Q. How can I be sure I'm getting enough vitamin D during the winter months?
A. Vitamin D promotes the body's absorption of calcium, important to maintaining healthy bones and teeth. Your skin makes vitamin D when exposed to the sun's ultraviolet rays. Fortunately, this process is very efficient; you need to expose only a small amount of skin (without sunscreen)—the face and arms, for example—to direct sunlight for 10 to 15 minutes three times a week to meet your D needs. It is also possible to get natural vitamin D from foods such as oily fish, organ meats, and egg yolks. However, the limited sunshine in winter can make it difficult to get adequate vitamin D without supplementation.
During the shorter, darker days of winter, supplements can be just as effective (though not as fun) as a sun bath. The National Academy of Sciences recommends 200 international units (IU) a day for adults 50 and younger, 400 IU for people 51 to 70, and 600 IU for anyone older than 70. However, many researchers believe that current recommendations are outdated—and much too low. If you get little sun, some researchers suggest taking as much as 1,000 to 3,000 IU daily. For those of us who get some sun and need only a moderate boost, a safe bet is to take a multivitamin with 400 IU of vitamin D, and include some vitamin-D-fortified foods and beverages in the diet. A cup of fortified milk or orange juice, for example, contains 100 IU, and a serving of most fortified breakfast cereals provides around 40 IU.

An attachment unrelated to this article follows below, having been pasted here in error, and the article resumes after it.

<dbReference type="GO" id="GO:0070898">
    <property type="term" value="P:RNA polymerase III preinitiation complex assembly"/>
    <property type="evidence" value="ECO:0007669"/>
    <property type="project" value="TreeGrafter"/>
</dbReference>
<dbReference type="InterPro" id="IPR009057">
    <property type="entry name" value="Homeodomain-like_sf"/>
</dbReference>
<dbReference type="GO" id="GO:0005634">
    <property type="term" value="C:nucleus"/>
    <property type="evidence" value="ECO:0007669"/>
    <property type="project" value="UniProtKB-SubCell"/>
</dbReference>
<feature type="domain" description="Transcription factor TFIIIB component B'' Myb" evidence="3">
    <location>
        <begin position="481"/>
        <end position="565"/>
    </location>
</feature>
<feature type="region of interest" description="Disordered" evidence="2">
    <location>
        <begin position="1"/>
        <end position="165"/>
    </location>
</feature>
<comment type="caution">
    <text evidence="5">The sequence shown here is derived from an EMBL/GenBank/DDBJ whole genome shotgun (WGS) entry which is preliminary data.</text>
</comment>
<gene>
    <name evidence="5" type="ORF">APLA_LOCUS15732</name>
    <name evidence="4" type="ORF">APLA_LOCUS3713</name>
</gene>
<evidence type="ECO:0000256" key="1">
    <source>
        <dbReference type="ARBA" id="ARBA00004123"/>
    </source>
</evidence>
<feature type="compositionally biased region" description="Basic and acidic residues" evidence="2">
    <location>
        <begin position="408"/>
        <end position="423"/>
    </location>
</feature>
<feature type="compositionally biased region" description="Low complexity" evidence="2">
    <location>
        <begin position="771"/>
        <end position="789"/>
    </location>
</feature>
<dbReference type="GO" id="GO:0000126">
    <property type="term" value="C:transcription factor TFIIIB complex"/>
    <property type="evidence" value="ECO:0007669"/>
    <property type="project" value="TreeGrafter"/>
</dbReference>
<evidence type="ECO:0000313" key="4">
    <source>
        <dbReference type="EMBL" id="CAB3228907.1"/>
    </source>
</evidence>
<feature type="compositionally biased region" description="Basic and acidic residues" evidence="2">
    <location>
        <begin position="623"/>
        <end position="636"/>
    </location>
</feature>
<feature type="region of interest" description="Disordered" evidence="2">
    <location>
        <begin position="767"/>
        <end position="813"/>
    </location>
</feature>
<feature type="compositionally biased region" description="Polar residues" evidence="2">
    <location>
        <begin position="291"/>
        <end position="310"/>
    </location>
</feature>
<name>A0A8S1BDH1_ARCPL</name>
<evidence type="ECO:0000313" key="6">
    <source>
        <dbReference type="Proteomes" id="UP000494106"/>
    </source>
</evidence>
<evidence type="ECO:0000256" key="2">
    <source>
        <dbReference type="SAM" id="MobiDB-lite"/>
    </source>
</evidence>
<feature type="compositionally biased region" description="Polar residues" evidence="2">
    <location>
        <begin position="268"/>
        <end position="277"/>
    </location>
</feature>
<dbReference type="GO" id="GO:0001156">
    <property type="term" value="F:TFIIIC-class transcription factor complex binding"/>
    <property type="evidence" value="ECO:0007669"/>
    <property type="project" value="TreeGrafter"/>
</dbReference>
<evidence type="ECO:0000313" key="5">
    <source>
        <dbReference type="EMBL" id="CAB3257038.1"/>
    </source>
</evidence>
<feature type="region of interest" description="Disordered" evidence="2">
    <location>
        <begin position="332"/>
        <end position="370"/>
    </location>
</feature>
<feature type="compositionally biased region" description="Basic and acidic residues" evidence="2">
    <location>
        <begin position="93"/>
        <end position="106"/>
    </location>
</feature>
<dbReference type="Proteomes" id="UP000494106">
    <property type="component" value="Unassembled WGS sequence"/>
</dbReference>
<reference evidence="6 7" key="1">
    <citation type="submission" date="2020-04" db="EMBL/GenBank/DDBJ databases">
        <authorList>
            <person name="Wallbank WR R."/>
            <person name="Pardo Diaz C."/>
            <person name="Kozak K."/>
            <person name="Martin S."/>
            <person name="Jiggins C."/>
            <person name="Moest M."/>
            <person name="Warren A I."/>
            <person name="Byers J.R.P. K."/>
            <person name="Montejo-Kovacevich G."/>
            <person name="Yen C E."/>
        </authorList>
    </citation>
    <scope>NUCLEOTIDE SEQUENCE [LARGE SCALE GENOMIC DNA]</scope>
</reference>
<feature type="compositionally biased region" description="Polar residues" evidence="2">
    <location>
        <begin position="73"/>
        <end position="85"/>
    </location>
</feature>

This Q&A was written by Heather Jones, a registered dietitian, freelance writer, and nutrition professional based in Washington, D.C.